- I have not been able to check on the condition of the roof as it is currently completely covered by leaves and I didnt have a ladder with me when I went out to look at it.

- There are no axles, and I havent been to the underside due to current overgrowth on one side of the trailer, and the addition of a large unstable porch on the other side.. It doesnt seem that anything is hanging from the bottom.


- Not sure on the state of the water lines but if they are metal I probably need to replace them with PEX.

- no current AC or water heater. May need new appliances. ( Stove/fridge/dishwasher/water heater)

So, What we are trying to do is get out of paying rent every month for an apartment we dont own. We are currently paying around $800/ month on rent + utilites not including electricity and renters insurance.

lot rent around here is around $200-$250 and includes utilities ( no electric). So that would give us around $550 per month - cost of insurance to pay the same as we are paying right now.

I have a quote to move the trailer and hookup at around $2000. Were were originally thinking a $5000 loan, but my standards are a bit higher than my wifes. I'm also not sure what type of wiring is on the inside ( copper vs aluminum) and I would REALLY like to check all the wiring anyway since it has been abandoned so long and rodents/ copper thieves might have messed up the wiring.

In addition, She was just thinking we could get by just by replacing the ceiling and flooring and a few other minor repairs. After looking at it, I subscribe to the get it done once and right concept. There is so much to do, there isnt any point to wasting time trying to save some of it. I'm thinking about completely gutting the Inside So I can verify exactly whats wrong.



Sorry for the wall of text. What I ask of you my fellow peers is for your extensive knowledge and experience.

here are my initial questions: ( I'm sure plenty more will come!)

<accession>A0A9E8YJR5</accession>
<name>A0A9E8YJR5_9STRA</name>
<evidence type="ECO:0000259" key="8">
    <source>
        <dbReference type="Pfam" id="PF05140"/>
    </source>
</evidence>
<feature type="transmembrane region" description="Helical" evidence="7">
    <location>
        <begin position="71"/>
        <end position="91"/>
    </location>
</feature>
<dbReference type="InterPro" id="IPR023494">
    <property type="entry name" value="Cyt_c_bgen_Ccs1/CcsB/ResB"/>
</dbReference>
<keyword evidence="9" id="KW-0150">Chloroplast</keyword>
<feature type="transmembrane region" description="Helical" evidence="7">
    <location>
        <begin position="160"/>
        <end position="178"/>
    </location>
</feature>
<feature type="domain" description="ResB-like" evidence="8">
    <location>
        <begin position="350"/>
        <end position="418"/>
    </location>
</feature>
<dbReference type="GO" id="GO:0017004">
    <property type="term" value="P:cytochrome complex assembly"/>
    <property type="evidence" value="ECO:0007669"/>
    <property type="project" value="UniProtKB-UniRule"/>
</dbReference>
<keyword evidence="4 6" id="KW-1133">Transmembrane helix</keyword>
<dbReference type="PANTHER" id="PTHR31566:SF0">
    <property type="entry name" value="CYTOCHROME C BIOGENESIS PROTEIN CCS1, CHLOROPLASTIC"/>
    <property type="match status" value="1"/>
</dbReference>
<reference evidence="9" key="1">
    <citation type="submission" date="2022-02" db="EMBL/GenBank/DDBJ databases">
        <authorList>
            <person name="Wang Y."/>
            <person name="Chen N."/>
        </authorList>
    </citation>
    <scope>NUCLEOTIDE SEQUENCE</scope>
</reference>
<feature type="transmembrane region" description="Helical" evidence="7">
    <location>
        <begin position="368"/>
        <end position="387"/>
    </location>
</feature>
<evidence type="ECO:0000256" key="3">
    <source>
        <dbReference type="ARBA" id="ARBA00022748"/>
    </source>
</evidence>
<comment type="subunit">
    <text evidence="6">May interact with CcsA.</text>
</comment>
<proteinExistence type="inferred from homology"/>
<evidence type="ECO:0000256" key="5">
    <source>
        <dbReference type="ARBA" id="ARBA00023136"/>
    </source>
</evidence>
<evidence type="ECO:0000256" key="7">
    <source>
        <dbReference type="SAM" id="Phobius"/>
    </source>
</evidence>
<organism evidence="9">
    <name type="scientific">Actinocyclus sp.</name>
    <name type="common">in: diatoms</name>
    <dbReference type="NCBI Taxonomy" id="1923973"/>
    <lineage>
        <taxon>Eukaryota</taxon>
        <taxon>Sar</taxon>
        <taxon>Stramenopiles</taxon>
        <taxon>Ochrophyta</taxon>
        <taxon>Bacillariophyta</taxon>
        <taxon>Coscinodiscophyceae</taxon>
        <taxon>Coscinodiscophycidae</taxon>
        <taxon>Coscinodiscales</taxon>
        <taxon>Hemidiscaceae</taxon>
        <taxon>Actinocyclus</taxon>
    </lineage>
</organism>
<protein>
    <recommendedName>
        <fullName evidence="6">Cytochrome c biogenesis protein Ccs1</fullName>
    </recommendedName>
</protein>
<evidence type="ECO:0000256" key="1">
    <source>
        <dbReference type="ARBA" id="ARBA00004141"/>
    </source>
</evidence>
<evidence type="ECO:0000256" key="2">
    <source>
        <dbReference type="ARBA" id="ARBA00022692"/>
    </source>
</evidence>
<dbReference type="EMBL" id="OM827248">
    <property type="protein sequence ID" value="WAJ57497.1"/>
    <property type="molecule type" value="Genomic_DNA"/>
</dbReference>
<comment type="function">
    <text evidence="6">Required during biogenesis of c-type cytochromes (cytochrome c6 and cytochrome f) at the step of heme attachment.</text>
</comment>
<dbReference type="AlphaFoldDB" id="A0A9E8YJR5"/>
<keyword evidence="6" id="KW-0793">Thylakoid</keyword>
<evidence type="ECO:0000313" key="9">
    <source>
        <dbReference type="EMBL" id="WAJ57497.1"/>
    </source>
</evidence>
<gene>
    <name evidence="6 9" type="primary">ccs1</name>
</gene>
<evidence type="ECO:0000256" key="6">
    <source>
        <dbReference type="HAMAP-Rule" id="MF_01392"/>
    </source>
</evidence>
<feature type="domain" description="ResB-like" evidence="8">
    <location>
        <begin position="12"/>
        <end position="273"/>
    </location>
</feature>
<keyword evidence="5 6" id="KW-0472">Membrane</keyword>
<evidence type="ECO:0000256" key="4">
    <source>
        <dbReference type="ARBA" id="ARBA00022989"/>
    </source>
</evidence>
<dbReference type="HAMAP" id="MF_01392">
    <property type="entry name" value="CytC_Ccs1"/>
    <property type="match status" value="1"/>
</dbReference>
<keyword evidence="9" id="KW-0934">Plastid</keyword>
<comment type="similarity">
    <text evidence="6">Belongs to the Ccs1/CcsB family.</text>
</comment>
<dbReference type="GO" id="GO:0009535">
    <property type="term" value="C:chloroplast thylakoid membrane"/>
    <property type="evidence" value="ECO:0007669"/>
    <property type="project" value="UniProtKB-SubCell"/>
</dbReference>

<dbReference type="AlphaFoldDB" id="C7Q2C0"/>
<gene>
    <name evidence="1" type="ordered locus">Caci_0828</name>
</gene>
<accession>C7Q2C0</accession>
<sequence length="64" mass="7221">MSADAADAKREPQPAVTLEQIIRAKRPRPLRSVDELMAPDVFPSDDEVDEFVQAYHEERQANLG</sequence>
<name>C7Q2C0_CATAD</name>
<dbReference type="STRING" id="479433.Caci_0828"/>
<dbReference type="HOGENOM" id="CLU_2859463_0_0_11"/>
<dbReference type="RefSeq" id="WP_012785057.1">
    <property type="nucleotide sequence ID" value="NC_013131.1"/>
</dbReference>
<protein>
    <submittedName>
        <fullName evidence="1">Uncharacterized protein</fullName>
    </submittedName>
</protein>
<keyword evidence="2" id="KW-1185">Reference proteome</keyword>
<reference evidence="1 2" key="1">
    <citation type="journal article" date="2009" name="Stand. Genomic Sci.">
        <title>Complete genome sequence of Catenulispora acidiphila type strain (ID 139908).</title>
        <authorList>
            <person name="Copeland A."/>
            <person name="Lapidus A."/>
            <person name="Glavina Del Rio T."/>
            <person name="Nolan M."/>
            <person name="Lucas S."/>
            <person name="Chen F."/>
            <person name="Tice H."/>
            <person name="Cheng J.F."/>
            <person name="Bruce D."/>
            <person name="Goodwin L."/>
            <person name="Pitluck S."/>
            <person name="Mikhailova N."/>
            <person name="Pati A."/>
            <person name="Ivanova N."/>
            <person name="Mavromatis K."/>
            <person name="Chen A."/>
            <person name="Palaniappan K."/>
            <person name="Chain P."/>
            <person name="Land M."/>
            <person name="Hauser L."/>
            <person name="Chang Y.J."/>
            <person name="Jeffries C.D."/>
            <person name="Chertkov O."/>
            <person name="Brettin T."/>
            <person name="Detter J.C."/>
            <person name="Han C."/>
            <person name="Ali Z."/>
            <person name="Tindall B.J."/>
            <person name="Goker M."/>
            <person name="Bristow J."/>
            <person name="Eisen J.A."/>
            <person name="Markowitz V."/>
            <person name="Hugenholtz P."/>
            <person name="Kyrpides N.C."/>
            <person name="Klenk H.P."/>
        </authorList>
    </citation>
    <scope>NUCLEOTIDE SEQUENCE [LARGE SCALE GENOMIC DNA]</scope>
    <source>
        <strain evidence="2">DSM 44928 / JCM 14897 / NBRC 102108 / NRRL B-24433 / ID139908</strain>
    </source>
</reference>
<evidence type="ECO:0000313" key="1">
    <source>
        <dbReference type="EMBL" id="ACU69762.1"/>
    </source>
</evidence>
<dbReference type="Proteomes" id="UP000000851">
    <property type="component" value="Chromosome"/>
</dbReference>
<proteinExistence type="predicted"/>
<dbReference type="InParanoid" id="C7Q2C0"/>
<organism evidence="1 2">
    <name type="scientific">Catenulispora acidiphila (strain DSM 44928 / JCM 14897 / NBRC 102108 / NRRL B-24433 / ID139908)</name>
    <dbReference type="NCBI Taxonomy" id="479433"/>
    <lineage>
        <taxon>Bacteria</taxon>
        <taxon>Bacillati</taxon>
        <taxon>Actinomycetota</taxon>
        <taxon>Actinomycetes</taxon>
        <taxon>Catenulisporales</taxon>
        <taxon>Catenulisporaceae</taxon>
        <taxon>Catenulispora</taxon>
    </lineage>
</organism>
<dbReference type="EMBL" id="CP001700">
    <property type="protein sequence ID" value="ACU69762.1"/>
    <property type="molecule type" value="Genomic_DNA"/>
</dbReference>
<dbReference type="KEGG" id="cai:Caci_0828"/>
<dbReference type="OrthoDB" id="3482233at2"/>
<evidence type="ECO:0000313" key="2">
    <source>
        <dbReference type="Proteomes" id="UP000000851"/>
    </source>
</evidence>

How much do you think it would take to make this " Livable". By that I mean, enough that I can move it and live in it while I can finish it up on the lot.

How much for a complete remodel, and where can I get the most bang for the buck on supplies. ( Especially insulation as that seems pretty expensive) ( I will be doing ALL work myself)

What are areas I definitely need to look at and check when I go out there saturday.
( My current plan is to get rid of all the overgrowth, disassemble the add-on ( its not big), and the large porch, then I can take off the skirting so I can look more on the underside. I'm also planning to clean off the roof and take down the ceiling tiles so that I might be able to access that situation)

any other tips would be appreciated!


In addition, If I do this I would like to have this excellent community involved. To be able to send out as much info as possible at to the current state, the link below is a current work-in-progress spreadsheet with a running total of potential costs. If I am missing anything ( Which I'm sure I am) please let me know how I can improve it. You can also comment directly on the spreadsheet.

https://docs.google.com/spreadsheets/d/ ... sp=sharing


peregrinesfury
Posts: 3
Joined: Tue Sep 02, 2014 4:41 pm

Thu Sep 04, 2014 11:58 am

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Greg
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Joined: Wed Feb 28, 2007 8:01 pm
Location: Weedsport, NY
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Thu Sep 04, 2014 6:55 pm

OK so if I am reading this right you plan on moving a basically junk home for $5000 and rebuilding it?
If that is the case, save your money and find a livable home, the cost to move it will go a long way towards the purchase price.
If you are going to rehab the home on the land, I would do a total renovation. Take everything down to the studs and go from there, that way you will KNOW what it needs and what has been done. Plan on upgrading the doors & windows also.

Greg
"If I can't fix it, I can screw it up so bad no one else can either."

peregrinesfury
Posts: 3
Joined: Tue Sep 02, 2014 4:41 pm

Thu Sep 04, 2014 8:05 pm